Marc Haber et al., Genome-Wide Diversity in the Levant Reveals Recent Structuring by Culture. PLoS Genetics 2013. Open access → LINK [doi:10.1371/journal.pgen.1003316]
AbstractThe Levant is a region in the Near East with an impressive record of continuous human existence and major cultural developments since the Paleolithic period. Genetic and archeological studies present solid evidence placing the Middle East and the Arabian Peninsula as the first stepping-stone outside Africa. There is, however, little understanding of demographic changes in the Middle East, particularly the Levant, after the first Out-of-Africa expansion and how the Levantine peoples relate genetically to each other and to their neighbors. In this study we analyze more than 500,000 genome-wide SNPs in 1,341 new samples from the Levant and compare them to samples from 48 populations worldwide. Our results show recent genetic stratifications in the Levant are driven by the religious affiliations of the populations within the region. Cultural changes within the last two millennia appear to have facilitated/maintained admixture between culturally similar populations from the Levant, Arabian Peninsula, and Africa. The same cultural changes seem to have resulted in genetic isolation of other groups by limiting admixture with culturally different neighboring populations. Consequently, Levant populations today fall into two main groups: one sharing more genetic characteristics with modern-day Europeans and Central Asians, and the other with closer genetic affinities to other Middle Easterners and Africans. Finally, we identify a putative Levantine ancestral component that diverged from other Middle Easterners ~23,700–15,500 years ago during the last glacial period, and diverged from Europeans ~15,900–9,100 years ago between the last glacial warming and the start of the Neolithic.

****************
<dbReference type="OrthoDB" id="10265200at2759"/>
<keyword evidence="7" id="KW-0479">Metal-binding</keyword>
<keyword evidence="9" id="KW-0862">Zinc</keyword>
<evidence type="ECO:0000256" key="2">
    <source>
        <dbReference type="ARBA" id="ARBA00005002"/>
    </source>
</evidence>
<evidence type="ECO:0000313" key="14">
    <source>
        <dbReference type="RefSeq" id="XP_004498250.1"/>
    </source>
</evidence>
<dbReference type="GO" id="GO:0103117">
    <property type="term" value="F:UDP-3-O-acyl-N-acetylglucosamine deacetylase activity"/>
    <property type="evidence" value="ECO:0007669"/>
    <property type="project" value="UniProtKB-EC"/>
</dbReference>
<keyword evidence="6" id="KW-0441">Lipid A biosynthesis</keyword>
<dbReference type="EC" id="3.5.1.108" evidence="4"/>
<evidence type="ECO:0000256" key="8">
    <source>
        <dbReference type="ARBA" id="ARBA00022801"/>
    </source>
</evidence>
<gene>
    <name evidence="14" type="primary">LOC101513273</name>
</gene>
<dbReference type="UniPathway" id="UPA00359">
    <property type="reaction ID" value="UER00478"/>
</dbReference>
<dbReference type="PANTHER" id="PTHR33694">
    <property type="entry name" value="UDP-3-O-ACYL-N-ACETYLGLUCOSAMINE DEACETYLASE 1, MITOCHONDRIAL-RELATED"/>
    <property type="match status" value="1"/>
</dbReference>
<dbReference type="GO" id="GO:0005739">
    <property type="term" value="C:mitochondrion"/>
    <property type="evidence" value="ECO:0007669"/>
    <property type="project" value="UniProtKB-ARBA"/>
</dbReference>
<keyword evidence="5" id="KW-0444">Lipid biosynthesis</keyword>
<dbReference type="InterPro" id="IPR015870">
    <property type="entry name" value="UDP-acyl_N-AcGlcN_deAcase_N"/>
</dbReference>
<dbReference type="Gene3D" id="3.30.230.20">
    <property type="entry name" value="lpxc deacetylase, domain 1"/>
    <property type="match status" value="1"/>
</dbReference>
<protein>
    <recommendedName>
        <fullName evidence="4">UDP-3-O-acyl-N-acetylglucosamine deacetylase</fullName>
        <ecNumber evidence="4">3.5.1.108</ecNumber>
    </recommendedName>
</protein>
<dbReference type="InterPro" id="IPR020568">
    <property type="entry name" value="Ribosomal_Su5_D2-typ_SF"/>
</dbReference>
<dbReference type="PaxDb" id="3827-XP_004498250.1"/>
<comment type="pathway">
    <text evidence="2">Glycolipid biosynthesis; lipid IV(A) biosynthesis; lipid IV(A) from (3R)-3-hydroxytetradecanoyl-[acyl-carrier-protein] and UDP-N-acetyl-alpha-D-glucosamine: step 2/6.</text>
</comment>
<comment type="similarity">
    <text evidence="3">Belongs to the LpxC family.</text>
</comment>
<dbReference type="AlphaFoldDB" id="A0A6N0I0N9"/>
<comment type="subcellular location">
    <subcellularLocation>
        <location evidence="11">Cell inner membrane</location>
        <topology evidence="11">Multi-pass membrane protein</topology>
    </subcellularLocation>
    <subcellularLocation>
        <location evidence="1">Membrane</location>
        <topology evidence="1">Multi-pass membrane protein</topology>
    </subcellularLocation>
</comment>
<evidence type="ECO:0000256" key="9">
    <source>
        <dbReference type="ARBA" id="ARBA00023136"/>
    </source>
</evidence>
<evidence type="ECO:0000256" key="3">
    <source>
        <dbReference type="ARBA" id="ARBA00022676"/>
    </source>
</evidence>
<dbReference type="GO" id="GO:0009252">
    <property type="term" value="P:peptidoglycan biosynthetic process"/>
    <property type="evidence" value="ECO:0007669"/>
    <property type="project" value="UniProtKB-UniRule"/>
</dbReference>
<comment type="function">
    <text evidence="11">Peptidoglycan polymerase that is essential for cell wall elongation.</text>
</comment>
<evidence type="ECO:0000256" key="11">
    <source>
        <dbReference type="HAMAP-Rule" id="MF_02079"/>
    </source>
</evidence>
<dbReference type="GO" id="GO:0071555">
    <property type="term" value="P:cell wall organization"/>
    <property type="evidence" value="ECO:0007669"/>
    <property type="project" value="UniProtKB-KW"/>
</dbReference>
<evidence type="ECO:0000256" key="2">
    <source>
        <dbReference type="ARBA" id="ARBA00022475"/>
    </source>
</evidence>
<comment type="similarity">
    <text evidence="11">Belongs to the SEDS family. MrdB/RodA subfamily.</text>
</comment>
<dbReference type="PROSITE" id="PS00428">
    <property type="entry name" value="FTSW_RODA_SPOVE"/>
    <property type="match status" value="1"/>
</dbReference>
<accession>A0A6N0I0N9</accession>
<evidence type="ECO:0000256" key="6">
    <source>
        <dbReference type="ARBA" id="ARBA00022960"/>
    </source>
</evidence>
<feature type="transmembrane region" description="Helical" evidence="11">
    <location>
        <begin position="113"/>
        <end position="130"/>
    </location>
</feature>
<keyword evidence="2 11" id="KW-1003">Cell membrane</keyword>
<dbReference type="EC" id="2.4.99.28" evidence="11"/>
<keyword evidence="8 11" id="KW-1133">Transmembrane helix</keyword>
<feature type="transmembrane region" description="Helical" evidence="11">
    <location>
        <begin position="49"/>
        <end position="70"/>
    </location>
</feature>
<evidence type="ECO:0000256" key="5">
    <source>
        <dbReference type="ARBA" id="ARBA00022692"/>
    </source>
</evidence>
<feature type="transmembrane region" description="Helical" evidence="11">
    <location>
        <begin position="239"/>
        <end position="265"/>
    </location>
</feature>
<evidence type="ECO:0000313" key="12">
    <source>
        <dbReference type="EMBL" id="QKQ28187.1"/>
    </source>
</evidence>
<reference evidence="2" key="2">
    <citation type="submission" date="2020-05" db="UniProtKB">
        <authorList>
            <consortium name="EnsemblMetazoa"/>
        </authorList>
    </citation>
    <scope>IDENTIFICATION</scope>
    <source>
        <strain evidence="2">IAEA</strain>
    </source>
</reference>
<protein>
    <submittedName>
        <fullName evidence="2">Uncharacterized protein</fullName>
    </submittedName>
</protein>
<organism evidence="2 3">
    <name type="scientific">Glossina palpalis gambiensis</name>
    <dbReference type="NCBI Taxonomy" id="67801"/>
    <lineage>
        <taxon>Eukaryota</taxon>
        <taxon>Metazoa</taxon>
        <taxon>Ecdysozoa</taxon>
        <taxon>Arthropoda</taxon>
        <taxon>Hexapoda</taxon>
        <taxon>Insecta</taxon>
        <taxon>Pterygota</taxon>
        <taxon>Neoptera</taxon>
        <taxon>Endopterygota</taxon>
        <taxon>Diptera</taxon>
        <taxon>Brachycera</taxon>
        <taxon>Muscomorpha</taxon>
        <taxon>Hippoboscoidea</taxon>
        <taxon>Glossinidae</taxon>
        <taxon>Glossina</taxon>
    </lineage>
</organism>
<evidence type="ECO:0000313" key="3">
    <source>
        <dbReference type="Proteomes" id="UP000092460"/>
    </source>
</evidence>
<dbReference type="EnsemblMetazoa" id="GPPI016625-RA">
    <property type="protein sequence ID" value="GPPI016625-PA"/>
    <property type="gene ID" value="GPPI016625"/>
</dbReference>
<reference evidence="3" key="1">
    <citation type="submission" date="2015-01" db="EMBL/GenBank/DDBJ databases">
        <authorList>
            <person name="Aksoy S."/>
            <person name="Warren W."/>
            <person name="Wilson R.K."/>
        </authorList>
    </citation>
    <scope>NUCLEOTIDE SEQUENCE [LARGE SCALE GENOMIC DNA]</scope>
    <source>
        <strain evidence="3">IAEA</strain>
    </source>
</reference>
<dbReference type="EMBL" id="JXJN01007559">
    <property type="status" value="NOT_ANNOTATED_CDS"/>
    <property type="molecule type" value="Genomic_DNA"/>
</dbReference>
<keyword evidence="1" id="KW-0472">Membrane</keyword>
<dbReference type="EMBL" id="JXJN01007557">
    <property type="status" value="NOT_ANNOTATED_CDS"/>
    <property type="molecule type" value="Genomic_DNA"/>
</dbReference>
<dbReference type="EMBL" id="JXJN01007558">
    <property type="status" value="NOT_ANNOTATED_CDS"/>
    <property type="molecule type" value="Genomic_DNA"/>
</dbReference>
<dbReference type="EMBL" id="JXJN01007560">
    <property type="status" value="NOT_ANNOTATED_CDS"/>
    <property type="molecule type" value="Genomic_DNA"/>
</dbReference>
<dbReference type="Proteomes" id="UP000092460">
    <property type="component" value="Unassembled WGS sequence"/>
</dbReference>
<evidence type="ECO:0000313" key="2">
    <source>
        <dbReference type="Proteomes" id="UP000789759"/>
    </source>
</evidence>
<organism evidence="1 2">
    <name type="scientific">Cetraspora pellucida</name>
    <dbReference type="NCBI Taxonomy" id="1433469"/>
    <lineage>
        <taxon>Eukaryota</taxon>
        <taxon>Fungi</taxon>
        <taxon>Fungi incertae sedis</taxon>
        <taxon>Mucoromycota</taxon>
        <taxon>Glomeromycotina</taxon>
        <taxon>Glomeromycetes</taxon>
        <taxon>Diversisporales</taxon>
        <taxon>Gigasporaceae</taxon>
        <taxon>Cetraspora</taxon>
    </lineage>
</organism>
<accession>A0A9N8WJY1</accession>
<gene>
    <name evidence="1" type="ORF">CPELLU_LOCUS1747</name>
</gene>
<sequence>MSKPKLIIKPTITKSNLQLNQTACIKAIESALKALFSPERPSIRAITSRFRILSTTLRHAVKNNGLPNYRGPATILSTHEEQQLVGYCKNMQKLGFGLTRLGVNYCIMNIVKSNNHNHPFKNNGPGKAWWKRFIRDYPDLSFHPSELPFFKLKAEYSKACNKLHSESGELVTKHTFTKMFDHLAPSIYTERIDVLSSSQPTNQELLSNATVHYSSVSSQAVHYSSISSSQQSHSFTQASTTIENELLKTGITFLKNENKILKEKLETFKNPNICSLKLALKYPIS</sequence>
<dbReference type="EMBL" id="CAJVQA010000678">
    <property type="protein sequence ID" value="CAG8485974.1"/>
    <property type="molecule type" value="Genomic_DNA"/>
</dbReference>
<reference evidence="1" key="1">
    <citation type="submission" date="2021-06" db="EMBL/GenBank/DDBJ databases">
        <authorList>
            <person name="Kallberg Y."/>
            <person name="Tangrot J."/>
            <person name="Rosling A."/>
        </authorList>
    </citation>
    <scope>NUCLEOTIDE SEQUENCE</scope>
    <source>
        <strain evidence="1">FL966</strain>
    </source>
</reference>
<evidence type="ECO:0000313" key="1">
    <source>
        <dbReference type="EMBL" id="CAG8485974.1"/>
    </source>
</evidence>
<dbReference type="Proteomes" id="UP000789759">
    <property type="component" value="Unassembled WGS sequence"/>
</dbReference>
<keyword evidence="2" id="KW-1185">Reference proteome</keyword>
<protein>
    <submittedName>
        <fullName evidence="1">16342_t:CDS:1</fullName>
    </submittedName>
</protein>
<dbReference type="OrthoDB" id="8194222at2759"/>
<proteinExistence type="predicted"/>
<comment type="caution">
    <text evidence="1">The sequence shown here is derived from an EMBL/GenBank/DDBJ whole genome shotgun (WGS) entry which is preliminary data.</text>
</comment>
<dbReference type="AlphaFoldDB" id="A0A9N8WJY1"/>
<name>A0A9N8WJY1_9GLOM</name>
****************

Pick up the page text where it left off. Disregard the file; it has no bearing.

Take the age estimates with all the caution, as always. My own estimates suggest a quite older divergence, soon after the time of the settling of West Eurasia, what could be 40-30 Ka ago.
As I have said before also, modern Jews (in this case Ashkenazim but in general all Western or Hellenistic Jews from other studies academic and amateur) cluster quite strongly towards the Northern or Highlander cluster, close to Cypriots, Turks and Lebanese but far away from the Palestinians (way too diverse to be an issue of misunderstanding because of endogamy or a recent arrival from the, quite unrelated genetically, Peninsular Arabia (or any other place). Therefore the bulk of the ancestry of modern Jews does not come from ancient Palestine but some other areas further North, where we know that Judaism (and its offshoot Christianity) proselytized heavily in Antiquity.
Very interesting is also that the "lowlander" component is rather intensely scattered towards North and East Africa, with almost no influence in Europe and South Asia. Instead the "highlander" one has influenced especially Europe with minor influence into South Asia, as well as, to some extent, parts of North Africa (but not The Horn).
I must say, as an aside, that the terms chosen to designate the components sound horrible and imprecise, because nobody really knows for sure what Levant and Middle East mean. West Asia is a more clear and neutral nomenclature and North and South (or, as I choose, highlands and lowlands) are very descriptive, even if they overlap, especially about their likely origins in or near Kurdistan and Palestine respectively (most likely, as they are two archaeologically very rich regions in the Paleolithic as well as in the Neolithic).